They’re the types of memories you form as 22-year-old exploring a foreign land that never leave you.

As he returns for the CJ Cup @ Nine Bridges fresh off a win in Malaysia and hoping to go one better than his playoff loss to Justin Thomas 12 months ago in South Korea, Marc Leishman’s thoughts go back more than a decade to a young man from Warrnambool making his first tentative steps into the world of professional golf.

A feted amateur player, the young Victorian had won on home soil but was now becoming a global golfer; first stop, Korea.

It’s not the path of choice now for young Aussie golfers with world domination logged in their iCal, yet it taught Leishman what it was going to take to be successful. And how to avoid ordering dog from a restaurant menu written entirely in Korean.

“We had to walk about two miles to get to a restaurant from where we were staying out in the country,” Leishman recalled of his early international foray.

“When we got there the menu was obviously completely in Korean and no one in there spoke any English whatsoever. We just had to point to something on the menu and hope it wasn’t dog, pretty much. I distinctly remember Dale, who was my caddie at the time, and me, we used to bark at the servers at those sorts of restaurants to make sure that it wasn’t dog. That was pretty interesting, having to do that.”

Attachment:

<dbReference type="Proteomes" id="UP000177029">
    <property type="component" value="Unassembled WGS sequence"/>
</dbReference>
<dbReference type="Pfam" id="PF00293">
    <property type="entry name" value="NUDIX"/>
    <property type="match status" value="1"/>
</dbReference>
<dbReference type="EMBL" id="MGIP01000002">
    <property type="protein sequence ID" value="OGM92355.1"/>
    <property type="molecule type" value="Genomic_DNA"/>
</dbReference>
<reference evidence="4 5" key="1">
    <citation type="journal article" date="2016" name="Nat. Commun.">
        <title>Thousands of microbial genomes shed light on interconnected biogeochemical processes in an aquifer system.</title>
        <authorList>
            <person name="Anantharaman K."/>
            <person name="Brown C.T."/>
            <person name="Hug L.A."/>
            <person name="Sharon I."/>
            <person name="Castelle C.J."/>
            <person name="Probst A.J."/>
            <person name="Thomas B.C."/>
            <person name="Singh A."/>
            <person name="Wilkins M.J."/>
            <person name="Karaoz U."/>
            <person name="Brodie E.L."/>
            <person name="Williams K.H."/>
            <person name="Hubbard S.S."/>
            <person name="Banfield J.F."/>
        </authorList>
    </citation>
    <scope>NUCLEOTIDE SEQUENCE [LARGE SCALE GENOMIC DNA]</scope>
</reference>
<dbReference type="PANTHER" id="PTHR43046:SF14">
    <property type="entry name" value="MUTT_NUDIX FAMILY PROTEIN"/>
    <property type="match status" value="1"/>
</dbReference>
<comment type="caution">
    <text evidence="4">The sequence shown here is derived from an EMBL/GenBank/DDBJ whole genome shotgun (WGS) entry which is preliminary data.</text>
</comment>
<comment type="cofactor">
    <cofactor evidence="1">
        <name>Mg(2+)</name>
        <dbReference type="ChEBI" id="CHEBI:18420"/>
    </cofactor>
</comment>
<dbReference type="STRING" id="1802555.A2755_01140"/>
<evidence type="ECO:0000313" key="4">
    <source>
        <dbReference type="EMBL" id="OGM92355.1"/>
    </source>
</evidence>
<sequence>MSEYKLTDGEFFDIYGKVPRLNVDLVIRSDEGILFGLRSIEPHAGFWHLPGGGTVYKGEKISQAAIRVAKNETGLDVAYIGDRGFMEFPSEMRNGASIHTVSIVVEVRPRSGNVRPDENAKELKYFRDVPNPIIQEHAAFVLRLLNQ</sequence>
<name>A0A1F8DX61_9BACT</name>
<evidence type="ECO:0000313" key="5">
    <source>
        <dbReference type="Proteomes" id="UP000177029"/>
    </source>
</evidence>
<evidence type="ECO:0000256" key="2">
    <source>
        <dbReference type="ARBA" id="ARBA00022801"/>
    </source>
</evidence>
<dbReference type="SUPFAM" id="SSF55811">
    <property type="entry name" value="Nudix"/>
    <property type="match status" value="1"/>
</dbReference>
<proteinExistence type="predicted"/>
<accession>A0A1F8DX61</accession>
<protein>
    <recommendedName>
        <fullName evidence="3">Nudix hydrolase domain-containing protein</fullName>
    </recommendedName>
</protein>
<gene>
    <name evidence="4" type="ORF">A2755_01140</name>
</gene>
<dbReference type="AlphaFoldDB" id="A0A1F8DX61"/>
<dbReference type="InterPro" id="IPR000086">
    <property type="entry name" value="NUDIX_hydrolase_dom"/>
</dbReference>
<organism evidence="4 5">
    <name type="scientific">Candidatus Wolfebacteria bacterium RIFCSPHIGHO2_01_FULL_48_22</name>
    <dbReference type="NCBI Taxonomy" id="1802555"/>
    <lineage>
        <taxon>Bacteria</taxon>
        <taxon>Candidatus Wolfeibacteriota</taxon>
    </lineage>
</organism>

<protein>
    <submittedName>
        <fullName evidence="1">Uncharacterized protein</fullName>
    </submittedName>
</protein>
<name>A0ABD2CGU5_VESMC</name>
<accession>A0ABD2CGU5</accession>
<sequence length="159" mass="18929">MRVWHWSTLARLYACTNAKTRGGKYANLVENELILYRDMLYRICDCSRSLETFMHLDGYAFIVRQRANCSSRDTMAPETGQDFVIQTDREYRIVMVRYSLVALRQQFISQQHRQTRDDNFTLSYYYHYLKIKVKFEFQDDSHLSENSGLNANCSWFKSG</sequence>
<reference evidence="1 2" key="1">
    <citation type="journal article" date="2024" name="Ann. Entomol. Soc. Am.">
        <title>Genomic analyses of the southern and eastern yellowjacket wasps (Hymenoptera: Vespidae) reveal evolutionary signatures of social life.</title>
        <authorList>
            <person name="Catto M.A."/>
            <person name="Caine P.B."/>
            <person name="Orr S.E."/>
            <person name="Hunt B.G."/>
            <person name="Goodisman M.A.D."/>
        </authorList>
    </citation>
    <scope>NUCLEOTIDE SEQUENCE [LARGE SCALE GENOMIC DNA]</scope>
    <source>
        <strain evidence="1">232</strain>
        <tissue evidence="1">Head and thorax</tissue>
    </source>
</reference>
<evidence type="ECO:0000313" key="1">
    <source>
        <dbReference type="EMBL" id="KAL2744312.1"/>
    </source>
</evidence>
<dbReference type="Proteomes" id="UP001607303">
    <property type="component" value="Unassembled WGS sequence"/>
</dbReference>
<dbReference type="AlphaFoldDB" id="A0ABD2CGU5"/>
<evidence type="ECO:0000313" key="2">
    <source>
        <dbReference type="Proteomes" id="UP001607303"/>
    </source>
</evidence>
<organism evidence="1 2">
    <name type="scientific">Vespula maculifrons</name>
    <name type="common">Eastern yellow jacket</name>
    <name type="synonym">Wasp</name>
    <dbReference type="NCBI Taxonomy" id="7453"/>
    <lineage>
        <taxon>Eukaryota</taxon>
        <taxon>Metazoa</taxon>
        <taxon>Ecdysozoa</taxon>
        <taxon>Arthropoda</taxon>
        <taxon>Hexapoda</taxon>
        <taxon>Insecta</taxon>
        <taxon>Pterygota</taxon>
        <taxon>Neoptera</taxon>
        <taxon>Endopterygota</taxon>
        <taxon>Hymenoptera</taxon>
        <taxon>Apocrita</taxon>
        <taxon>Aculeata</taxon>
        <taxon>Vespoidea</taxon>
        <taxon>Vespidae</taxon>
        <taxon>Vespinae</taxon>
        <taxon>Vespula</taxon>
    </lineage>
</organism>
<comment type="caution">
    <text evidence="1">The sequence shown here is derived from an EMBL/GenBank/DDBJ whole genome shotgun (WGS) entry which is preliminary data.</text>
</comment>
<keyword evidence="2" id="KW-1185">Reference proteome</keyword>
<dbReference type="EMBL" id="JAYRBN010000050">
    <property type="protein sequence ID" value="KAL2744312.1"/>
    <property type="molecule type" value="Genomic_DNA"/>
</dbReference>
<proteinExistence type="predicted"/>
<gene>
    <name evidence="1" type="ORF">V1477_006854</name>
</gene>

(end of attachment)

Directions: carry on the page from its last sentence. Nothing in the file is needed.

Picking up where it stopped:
Winner of the Cairns Classic, Nth Qld X-Ray Services Cairns Classic and the Toyota Southern Classic on the Von Nida Tour in 2006, Leishman made his first appearance in Korea in May that year and finished fourth in his first start at the SBS Meritz Sol Moro Open. A week later he claimed his first international professional win at the Jisan Resort Open… by 10 shots.

But more than the confidence that comes from winning overseas, Leishman said his sole season in Korea gave him the grounding he needed to forge a successful career in America.

“It was an eye-opener,” Leishman said. “It was really good for me because it made me appreciate how hard you had to work and the sacrifices you have to make to be successful.

“It’s a pretty different place for a foreigner, as we’re called over there.”

Twelve years on and Leishman’s affinity for Korea has continued, evidenced by his runner-up finish to Thomas last year in the tournament’s first staging.

After his commanding win in Malaysia last week, Leishman will again be among the favourites at Nine Bridges Golf Club where he is joined in the field by Aussie World Cup teammate Cameron Smith, Jason Day, Adam Scott and Rod Pampling, each of whom competed at Nine Bridges last year.

Smith finished third in 2017, just one shot behind Leishman and Thomas, with Day equal 11th, Scott outright 25th and Pampling tied for 61st.